Stories have the power to cut through the noise, and narratives can help bring to life our customers’ pain points, which are true and honest. Additionally, people may not remember statistics, but they often recall stories, especially those they find emotionally captivating.


4. Collaborate

Through storytelling and collaboration, I aim to create a safe space where my colleagues and partners can voice their viewpoints and point out issues with my project, even if the feedback is undesirable. I have come to appreciate their willingness to speak up greatly because they feel invested and want to set me up for success.


5. Assert Influence Without Authority

Product leaders must be able to assert influence without authority to build a coalition. I believe getting to know your scrum teams, teammates, cross-functional teams, and stakeholders is important. I invite them for coffee to connect and form more significant relationships.

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6. Accentuate the Voices of Your Cross-Functional Team 

I strive to bring out the best in my colleagues and magnify everyone‘s voices, ensuring they are heard and validated. I recognize that I don’t have all the answers, but I want to work with team members to find the best solutions so we can solve problems for our customers in a definitive manner. 


7. Exhibit Grace Under Pressure

We will come across issues and bad releases that lead to customer calls. We must convey information with urgency but not anxiety. Our tone, choice of words, and diplomatic recognition of challenging circumstances can be the most formidable influence on our interdisciplinary teams, direct reports, and other leaders who are watching and taking notes.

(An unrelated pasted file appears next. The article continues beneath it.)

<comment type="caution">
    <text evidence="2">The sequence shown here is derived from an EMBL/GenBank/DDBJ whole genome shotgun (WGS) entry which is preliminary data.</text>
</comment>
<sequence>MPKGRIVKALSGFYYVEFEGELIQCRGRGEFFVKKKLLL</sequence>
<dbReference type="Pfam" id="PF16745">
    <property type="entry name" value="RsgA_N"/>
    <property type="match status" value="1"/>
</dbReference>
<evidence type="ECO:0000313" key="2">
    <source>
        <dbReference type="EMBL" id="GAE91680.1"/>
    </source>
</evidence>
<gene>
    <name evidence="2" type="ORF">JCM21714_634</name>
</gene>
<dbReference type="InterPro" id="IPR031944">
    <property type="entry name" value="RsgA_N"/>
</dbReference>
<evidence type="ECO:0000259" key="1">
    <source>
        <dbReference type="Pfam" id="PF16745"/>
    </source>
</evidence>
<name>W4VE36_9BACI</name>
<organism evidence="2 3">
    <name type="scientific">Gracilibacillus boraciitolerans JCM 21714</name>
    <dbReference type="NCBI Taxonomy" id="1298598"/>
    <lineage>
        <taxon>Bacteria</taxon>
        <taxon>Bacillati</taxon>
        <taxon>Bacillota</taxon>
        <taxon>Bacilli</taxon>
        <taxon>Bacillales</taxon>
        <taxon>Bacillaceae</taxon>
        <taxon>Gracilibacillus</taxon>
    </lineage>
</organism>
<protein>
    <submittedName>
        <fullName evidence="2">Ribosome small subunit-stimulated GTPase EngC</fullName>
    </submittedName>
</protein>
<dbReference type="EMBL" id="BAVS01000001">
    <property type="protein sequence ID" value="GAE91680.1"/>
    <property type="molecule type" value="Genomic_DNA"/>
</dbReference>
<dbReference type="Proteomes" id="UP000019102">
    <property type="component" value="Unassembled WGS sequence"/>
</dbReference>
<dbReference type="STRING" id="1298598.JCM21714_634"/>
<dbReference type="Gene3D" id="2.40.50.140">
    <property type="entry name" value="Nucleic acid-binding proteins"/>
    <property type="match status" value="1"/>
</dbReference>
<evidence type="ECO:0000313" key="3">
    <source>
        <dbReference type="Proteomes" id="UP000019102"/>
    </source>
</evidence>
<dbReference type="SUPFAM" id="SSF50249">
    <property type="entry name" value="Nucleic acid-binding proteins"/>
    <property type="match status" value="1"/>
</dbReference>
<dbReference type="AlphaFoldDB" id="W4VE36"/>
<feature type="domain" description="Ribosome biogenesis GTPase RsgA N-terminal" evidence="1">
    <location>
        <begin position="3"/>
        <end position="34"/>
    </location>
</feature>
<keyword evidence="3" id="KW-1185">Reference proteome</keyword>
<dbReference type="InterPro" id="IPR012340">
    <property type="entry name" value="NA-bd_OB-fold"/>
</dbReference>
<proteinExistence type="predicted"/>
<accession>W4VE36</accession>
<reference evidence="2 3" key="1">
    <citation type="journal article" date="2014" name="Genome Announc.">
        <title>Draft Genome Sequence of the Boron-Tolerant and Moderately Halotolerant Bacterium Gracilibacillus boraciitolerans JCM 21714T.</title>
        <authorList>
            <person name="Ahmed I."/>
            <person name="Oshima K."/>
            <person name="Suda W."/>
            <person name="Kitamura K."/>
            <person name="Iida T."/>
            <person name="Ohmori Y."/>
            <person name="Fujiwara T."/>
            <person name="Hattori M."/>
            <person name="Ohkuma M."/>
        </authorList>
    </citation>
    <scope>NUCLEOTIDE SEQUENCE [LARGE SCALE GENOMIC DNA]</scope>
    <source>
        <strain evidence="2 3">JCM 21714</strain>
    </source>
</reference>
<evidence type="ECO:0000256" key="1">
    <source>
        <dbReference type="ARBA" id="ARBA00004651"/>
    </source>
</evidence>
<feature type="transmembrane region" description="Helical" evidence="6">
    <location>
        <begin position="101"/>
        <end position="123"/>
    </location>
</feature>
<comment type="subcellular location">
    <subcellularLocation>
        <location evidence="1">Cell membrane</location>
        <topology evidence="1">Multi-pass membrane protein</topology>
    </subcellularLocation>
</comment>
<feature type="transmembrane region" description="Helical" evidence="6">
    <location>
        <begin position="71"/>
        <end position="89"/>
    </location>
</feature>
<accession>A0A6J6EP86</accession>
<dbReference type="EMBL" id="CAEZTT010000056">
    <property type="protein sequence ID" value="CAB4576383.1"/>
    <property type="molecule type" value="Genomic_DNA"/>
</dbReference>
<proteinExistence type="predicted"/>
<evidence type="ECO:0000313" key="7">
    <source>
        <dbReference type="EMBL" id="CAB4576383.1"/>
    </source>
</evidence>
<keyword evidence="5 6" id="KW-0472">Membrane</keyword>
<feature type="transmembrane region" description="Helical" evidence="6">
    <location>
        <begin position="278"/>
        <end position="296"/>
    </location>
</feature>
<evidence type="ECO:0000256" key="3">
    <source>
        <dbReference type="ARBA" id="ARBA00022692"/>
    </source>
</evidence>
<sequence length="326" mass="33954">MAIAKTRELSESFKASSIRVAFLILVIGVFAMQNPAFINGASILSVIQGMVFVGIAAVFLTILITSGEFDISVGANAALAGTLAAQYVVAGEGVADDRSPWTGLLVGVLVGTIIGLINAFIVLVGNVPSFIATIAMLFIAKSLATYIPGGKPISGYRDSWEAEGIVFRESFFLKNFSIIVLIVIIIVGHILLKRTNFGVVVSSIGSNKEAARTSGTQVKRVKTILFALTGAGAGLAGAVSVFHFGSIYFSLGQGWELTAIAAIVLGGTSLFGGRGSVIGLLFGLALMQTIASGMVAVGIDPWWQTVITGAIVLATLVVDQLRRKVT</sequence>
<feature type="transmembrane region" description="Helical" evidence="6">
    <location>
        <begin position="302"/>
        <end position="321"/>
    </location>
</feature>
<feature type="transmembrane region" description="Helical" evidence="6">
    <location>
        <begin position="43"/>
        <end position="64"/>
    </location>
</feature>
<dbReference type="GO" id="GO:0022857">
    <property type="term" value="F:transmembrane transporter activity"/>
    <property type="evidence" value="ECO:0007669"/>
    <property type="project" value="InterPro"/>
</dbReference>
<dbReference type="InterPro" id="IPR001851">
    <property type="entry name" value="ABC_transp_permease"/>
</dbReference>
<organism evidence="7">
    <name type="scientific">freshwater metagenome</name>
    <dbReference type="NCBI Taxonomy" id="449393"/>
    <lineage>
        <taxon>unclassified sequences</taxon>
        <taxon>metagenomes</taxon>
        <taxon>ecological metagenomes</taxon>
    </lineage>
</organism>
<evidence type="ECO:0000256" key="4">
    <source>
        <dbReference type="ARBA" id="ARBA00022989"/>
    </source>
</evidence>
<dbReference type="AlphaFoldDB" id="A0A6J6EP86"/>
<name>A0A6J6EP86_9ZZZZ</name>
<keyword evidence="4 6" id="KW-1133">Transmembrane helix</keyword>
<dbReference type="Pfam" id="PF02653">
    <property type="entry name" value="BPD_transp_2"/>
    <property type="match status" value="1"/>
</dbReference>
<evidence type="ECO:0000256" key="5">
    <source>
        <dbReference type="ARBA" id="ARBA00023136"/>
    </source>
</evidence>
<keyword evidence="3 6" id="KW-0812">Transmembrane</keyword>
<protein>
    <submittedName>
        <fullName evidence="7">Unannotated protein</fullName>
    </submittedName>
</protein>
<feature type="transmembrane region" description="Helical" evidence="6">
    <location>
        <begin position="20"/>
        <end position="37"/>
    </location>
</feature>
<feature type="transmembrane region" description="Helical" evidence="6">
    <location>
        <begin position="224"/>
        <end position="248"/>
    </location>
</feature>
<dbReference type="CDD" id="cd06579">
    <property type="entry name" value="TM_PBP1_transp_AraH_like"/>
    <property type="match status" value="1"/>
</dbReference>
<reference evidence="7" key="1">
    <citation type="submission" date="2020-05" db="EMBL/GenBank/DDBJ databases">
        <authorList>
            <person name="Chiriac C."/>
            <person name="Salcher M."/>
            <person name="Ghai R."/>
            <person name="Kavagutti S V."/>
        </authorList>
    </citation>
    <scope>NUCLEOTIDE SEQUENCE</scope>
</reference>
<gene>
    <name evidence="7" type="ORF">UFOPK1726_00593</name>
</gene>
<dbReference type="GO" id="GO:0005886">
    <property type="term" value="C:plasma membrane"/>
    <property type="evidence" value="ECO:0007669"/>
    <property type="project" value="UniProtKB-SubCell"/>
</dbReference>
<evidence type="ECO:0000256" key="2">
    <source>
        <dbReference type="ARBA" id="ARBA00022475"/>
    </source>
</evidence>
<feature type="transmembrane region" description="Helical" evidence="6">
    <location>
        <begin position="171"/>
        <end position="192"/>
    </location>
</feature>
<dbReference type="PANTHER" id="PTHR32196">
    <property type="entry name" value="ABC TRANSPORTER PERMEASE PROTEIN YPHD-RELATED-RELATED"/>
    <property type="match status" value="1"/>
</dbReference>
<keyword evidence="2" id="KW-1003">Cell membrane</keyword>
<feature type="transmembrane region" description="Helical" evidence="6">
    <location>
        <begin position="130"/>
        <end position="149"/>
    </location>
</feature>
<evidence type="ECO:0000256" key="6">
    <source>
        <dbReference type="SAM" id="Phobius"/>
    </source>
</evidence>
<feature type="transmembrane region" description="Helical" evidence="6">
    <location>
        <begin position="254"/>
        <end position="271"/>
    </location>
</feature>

8. Listen

We must remember that members of our partners’ teams have the best interest of our organization at the forefront, just like we do. We all execute our tasks differently, so we must listen and create a safe space for them to share their thoughts and ideas. Doing so builds trust. 


9. Embrace Discord

Discord and objections are how we polish one another. Conflicts and discussions help us develop essential critical thinking skills and expose us to different perspectives and ideas that we may not have thought about otherwise. Additionally, particularly as a leader, disharmony teaches us to listen and understand each other better.


10. Always Show Gratitude 

Although often underestimated, gratitude is a powerful leadership skill that can transform your team and even the whole organization. Showing gratitude in your everyday actions and life is meaningful, and it becomes even more essential when leading a broad cross-section of teams with many types of personalities. A little appreciation goes a long way.

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Cultivate an Atmosphere of Safety

The best product leaders I know strive to build products that will shape and change society for the better. This is their way of showing respect for humankind. To bring such products to fruition, these leaders recognize their need for ideas, innovation, creativity, and imagination from their collaborators.  For this to happen, these product leaders must champion a culture that embodies psychological safety.